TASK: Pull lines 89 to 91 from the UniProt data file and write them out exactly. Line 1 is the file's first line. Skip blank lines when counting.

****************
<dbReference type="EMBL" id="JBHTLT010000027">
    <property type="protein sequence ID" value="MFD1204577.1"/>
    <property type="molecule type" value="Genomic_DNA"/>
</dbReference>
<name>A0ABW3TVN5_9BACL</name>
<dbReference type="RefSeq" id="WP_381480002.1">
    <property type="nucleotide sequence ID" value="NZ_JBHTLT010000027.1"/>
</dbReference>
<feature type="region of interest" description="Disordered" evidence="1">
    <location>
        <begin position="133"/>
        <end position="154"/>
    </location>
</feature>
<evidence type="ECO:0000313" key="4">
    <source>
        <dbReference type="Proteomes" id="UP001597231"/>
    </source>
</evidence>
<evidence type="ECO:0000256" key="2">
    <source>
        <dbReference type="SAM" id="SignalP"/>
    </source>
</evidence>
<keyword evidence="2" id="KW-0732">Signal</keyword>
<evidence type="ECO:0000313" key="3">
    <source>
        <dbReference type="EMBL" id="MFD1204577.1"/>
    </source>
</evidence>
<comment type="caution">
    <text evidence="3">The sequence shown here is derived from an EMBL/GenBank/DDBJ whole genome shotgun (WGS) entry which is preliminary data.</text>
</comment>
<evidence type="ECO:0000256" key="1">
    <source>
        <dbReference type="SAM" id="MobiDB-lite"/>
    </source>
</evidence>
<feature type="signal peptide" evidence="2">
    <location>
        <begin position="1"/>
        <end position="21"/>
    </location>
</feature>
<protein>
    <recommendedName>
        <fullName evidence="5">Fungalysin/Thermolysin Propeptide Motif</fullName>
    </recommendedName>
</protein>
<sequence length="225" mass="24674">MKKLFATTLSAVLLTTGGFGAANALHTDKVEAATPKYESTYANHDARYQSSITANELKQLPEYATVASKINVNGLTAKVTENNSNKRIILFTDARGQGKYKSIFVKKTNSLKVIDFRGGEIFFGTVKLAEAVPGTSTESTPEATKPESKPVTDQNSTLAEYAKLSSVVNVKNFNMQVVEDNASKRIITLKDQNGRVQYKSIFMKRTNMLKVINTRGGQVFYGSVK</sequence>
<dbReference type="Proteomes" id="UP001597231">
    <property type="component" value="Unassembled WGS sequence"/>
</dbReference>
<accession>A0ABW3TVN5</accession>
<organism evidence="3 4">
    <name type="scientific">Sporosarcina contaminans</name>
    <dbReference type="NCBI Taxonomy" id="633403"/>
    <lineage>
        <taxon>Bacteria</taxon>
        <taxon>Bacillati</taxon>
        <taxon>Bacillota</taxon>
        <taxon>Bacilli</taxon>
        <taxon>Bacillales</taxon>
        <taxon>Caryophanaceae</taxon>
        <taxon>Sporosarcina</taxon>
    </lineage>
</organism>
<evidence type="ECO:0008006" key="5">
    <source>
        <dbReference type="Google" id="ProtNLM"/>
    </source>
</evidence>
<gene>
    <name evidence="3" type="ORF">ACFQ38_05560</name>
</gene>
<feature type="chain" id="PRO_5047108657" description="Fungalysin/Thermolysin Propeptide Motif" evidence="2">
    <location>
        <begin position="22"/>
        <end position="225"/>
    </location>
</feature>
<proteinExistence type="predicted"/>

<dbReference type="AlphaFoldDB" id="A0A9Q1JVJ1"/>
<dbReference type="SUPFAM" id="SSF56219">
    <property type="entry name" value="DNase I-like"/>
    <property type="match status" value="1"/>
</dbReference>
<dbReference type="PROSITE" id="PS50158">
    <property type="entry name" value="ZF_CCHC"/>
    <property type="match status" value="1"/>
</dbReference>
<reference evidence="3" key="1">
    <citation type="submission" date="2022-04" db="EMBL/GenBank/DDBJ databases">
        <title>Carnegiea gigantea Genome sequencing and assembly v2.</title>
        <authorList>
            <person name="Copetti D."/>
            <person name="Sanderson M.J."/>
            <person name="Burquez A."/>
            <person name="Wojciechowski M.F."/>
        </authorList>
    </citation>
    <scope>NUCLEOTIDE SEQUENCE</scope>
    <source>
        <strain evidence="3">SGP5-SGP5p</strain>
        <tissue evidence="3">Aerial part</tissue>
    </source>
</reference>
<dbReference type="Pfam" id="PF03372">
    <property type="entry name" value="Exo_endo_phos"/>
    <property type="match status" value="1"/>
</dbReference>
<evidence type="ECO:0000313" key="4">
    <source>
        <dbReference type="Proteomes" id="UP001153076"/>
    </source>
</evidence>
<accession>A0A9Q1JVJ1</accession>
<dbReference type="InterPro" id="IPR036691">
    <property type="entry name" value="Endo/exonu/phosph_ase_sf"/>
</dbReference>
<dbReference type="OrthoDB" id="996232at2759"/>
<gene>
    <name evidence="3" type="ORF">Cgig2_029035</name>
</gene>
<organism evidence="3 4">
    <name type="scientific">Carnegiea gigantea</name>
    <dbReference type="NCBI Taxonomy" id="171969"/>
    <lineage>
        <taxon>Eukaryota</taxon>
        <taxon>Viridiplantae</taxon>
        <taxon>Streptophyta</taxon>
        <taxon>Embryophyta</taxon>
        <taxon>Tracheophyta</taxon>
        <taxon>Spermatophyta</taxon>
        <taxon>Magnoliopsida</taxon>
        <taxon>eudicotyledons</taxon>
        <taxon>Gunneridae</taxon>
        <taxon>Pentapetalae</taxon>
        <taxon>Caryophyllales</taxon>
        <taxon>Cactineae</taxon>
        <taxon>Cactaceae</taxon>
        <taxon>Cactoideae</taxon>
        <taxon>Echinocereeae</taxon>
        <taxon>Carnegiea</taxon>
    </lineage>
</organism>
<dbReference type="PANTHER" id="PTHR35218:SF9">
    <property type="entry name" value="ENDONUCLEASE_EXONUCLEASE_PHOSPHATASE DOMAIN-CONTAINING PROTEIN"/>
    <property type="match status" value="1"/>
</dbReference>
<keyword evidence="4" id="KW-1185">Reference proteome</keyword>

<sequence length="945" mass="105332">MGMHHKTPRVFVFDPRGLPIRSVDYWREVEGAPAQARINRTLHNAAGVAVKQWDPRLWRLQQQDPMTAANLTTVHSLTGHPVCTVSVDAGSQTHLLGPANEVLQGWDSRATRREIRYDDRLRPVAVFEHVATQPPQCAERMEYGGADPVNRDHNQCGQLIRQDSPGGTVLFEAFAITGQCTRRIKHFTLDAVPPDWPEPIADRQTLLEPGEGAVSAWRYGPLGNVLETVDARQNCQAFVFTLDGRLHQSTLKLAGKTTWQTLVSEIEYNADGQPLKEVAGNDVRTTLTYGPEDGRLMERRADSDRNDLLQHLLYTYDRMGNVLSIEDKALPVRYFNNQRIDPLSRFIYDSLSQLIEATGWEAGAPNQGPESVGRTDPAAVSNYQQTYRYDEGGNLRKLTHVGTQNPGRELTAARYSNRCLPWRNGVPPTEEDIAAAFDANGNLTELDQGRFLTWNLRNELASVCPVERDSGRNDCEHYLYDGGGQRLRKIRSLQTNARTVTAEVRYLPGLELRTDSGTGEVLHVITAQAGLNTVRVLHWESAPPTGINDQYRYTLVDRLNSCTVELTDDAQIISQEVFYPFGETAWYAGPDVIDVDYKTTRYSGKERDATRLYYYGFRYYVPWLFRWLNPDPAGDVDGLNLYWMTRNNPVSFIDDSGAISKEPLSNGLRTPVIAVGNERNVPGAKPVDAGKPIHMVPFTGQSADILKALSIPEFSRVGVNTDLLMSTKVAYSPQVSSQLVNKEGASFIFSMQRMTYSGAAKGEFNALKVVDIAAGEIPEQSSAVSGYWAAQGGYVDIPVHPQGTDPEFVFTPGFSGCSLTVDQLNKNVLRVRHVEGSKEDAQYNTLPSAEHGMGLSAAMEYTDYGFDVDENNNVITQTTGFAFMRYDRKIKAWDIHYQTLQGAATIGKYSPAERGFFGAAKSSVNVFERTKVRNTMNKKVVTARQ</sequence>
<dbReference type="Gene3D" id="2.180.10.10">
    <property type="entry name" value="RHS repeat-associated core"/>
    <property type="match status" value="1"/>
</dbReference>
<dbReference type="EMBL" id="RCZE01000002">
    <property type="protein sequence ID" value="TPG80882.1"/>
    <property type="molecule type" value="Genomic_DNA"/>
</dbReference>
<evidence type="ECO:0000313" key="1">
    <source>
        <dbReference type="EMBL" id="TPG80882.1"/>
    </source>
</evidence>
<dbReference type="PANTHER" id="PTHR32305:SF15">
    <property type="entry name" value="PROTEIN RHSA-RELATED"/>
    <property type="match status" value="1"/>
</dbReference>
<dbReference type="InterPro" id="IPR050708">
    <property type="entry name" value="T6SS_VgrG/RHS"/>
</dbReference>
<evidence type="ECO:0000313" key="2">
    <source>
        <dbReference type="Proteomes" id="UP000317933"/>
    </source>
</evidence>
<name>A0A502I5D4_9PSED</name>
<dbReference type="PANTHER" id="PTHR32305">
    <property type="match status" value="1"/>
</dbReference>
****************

    <property type="entry name" value="ZF_CCHC"/>
    <property type="match status" value="1"/>
</dbReference>